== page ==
The lead story in today’s New York Times is a report on the latest Times/CBS News poll, which shows a tie between the presidential candidates. It’s a solid piece that acknowledges other polls as well as the Times’ own, and it’s accompanied by an informative chart breaking down those polled by gender, age, party affiliation and geographic location. But, inexplicably, midway through the article, authors Adam Nagourney and Janet Elder pause to give us four paragraphs of campaign blather elicited by the poll results.
Mr. Bush’s aides said that the poll findings demonstrated that Americans were not prepared to turn out Mr. Bush for a candidate about whom, they said, voters clearly had strong reservations.
“There is a distrust and a reluctance for the public to accept him as being president,” Matthew Dowd, a senior Bush adviser, said. “I don’t think they like his policies. The public through the course of this campaign — it’s not like they haven’t gotten to know him.”
Mr. Kerry’s aides said they were heartened by the poll findings, and said the discontent with Mr. Bush meant that undecided voters were on the verge of flocking to Mr. Kerry.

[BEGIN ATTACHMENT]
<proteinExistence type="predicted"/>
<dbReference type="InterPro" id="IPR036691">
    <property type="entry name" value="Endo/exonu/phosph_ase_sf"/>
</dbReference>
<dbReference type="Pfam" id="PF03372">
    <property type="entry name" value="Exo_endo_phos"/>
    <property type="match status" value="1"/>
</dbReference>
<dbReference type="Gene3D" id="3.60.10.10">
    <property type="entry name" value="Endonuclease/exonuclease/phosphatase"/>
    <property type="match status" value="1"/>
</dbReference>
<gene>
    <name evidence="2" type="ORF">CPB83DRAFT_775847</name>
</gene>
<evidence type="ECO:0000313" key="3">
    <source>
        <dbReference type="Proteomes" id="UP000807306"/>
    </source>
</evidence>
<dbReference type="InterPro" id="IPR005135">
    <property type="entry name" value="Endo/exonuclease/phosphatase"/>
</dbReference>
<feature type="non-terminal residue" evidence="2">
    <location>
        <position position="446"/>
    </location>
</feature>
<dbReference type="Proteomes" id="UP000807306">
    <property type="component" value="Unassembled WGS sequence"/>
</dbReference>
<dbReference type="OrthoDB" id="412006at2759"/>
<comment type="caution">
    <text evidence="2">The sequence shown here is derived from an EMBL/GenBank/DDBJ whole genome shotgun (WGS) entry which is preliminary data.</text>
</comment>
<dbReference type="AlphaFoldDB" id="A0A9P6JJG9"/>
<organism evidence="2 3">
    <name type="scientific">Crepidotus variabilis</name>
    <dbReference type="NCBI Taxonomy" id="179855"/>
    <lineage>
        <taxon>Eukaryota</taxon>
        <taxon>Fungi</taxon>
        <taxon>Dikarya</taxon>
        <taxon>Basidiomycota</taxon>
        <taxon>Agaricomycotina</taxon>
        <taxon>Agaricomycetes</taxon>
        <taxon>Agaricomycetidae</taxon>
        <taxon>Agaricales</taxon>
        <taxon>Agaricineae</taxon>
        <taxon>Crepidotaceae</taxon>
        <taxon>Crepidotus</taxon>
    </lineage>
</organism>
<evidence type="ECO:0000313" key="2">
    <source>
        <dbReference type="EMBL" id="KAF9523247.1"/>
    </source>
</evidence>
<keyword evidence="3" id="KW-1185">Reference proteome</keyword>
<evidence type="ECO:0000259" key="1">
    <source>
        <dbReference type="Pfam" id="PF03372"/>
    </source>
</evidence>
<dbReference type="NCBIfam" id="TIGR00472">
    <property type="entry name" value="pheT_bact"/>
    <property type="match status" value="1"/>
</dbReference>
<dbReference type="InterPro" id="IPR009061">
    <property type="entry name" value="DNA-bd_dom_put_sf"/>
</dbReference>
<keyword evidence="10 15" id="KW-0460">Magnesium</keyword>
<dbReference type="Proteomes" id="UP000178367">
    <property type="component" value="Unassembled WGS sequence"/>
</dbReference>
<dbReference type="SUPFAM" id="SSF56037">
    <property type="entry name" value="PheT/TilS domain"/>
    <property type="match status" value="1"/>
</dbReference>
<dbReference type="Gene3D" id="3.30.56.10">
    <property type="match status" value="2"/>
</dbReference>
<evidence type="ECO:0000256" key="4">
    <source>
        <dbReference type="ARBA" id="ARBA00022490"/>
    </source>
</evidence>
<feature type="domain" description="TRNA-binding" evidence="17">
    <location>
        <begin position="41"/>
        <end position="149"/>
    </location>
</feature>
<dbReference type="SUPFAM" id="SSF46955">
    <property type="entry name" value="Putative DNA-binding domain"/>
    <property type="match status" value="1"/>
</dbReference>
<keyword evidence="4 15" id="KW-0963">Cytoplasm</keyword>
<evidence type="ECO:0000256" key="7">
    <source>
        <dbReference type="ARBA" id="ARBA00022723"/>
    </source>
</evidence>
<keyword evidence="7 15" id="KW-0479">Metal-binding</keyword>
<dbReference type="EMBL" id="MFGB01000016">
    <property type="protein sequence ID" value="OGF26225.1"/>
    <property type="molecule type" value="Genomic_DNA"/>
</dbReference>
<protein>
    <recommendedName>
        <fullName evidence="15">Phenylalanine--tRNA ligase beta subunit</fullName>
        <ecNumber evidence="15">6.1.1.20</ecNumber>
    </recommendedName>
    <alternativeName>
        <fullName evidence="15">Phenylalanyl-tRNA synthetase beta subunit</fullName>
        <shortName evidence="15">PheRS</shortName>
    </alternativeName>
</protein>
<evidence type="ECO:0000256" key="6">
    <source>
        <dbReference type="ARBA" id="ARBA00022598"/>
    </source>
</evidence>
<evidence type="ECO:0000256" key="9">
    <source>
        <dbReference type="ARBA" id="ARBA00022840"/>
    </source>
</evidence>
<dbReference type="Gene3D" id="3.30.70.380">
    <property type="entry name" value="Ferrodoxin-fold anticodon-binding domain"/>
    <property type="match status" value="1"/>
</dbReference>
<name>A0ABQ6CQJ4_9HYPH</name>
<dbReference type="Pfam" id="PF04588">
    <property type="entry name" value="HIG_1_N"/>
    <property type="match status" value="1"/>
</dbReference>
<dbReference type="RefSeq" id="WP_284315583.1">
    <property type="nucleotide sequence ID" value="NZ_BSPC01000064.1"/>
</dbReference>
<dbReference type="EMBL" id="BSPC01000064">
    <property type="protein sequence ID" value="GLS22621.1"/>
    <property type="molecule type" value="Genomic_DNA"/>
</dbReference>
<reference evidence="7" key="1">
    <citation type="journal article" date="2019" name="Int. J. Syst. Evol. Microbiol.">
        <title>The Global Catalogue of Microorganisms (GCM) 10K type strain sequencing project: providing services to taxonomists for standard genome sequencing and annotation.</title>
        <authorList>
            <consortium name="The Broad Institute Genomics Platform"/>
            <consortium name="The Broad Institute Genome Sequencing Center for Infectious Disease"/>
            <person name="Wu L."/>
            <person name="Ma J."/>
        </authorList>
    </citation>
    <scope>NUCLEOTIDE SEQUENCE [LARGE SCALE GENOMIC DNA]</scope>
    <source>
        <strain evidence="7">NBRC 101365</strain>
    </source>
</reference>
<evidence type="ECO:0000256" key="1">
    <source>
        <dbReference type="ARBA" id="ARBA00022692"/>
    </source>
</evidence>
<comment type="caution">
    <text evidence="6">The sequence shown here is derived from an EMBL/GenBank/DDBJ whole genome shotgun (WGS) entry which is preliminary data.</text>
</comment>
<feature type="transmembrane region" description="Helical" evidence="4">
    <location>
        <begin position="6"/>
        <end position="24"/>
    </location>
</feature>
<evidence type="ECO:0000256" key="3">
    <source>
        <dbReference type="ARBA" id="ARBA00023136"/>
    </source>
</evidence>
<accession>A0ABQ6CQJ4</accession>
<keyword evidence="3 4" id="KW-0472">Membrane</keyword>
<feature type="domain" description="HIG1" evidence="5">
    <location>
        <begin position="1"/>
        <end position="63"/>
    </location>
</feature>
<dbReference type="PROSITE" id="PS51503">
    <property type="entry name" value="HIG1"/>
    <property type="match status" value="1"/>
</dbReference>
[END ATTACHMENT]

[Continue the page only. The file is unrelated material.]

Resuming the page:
“I don’t think voters have reservations anymore,” said Joe Lockhart, a senior Kerry adviser. “These voters are going to make up their own mind. The poll gives every indication that when they do make up their mind, they are going to Kerry.”
Try as we might, we can’t figure out why Nagourney and Elder stopped to toss spin from the Bush and Kerry campaigns — particularly spin this generic — into their story. It certainly doesn’t help readers understand the poll; if anything, it reads as if the Times had cut away to a commercial break before resuming its article. Perhaps the “insights” from Dowd and Lockhart would have been worth including had either said something along the lines of “Damn, we’re screwed!” But optimistic spin from partisans isn’t news. Nor is the fact that “voters are going to make up their own mind.”
Nagourney earned the admiration of many media watchers (as well as his colleagues) earlier this month when he vowed to boycott “spin alley” during the presidential debates and write instead from his office, far from spinners like Dowd and Lockhart and the corrupting influence of conventional wisdom. So why, in a piece about the polls, do he and Elder fall back on this tired old one-flack-said/the-other-flack-said rhetoric?
Old habits, it seems, die hard.